That is helpful.
I thank the witnesses for coming. I was about to make the very point to which Fraser McKinlay has just responded. All the internal advice that we have had in respect of funding for local government vis-à-vis the Scottish Government shows that local government has suffered a disproportionate cut. To this day, I simply do not understand—notwithstanding Martin McLauchlan’s explanation—how non-domestic rates can be included on one side of the equation but not on the other. However, I will leave that issue for now—we can revisit it. It would be helpful for members and the public to have one set of data with figures that could be understood, given that what we are seeing today is different from other sources, although you have addressed that issue.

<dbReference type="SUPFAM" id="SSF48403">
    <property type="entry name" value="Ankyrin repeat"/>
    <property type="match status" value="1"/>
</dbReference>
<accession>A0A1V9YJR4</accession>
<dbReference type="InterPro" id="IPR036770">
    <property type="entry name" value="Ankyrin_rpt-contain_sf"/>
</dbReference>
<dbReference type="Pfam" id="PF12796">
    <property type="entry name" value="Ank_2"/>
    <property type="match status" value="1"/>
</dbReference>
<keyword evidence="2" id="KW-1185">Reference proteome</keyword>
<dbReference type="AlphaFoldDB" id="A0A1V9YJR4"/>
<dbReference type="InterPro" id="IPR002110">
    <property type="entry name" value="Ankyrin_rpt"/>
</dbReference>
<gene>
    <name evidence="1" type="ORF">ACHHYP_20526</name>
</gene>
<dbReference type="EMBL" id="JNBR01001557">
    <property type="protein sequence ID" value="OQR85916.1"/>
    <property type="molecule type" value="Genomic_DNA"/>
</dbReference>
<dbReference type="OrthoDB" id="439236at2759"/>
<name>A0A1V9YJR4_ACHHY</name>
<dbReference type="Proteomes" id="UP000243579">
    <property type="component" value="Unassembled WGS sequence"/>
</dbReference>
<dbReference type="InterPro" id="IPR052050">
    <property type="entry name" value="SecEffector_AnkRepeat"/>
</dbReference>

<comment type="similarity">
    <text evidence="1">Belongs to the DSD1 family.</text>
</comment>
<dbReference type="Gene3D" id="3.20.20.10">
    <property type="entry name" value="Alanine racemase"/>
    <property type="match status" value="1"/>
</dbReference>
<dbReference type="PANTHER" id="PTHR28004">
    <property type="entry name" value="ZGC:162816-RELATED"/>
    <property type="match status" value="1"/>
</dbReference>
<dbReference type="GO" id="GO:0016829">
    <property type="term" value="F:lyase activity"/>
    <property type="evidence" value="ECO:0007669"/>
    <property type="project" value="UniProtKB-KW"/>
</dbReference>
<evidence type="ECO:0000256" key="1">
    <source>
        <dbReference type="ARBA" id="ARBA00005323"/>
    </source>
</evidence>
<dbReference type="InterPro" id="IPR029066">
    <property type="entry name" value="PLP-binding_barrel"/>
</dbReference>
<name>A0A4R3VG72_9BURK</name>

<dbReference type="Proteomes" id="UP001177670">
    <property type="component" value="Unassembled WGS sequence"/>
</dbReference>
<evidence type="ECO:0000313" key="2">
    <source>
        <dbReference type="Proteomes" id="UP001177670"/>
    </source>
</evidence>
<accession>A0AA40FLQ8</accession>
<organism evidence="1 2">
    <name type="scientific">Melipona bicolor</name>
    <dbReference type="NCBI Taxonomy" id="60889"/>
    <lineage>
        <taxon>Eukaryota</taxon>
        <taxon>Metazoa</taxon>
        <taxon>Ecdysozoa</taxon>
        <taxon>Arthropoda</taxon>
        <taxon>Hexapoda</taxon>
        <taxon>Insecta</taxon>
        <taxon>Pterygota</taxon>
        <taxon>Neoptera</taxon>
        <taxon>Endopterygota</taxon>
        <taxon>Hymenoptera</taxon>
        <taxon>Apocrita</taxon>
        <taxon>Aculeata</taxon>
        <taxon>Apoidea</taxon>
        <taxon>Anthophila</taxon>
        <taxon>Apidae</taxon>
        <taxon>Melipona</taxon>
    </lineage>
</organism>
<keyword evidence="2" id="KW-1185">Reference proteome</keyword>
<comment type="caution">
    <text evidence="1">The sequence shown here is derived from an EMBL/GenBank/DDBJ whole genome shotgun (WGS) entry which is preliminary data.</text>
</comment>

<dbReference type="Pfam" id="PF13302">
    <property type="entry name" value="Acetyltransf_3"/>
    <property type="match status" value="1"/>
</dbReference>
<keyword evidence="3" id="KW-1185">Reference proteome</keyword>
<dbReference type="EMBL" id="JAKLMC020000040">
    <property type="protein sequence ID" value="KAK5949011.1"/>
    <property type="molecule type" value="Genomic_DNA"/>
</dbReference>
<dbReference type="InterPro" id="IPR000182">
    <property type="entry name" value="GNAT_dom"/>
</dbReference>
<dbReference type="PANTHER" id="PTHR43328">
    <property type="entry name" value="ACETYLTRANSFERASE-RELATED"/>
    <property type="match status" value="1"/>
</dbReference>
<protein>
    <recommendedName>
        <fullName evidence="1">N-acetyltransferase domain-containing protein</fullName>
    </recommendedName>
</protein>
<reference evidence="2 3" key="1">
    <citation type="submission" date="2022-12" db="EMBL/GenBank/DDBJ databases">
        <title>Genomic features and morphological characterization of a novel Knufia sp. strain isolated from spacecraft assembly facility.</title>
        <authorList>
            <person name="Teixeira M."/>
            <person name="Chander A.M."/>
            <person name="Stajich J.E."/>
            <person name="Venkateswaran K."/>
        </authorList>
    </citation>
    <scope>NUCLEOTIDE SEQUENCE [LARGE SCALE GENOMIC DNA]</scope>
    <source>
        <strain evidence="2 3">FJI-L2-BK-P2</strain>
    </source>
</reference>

I move on to fees and charges, which now account for quite a large portion—£4.8 billion—of local government’s income. Have you investigated the extent to which those fees and charges have grown, and in which services that growth has occurred?
The short answer is no; we have not done so as yet. One of the reasons that we thought it would be worth our while to do a separate piece of work was that—as I described earlier—it allowed us an opportunity to peel away the layers of the onion. As you said, fees and charges are a significant component.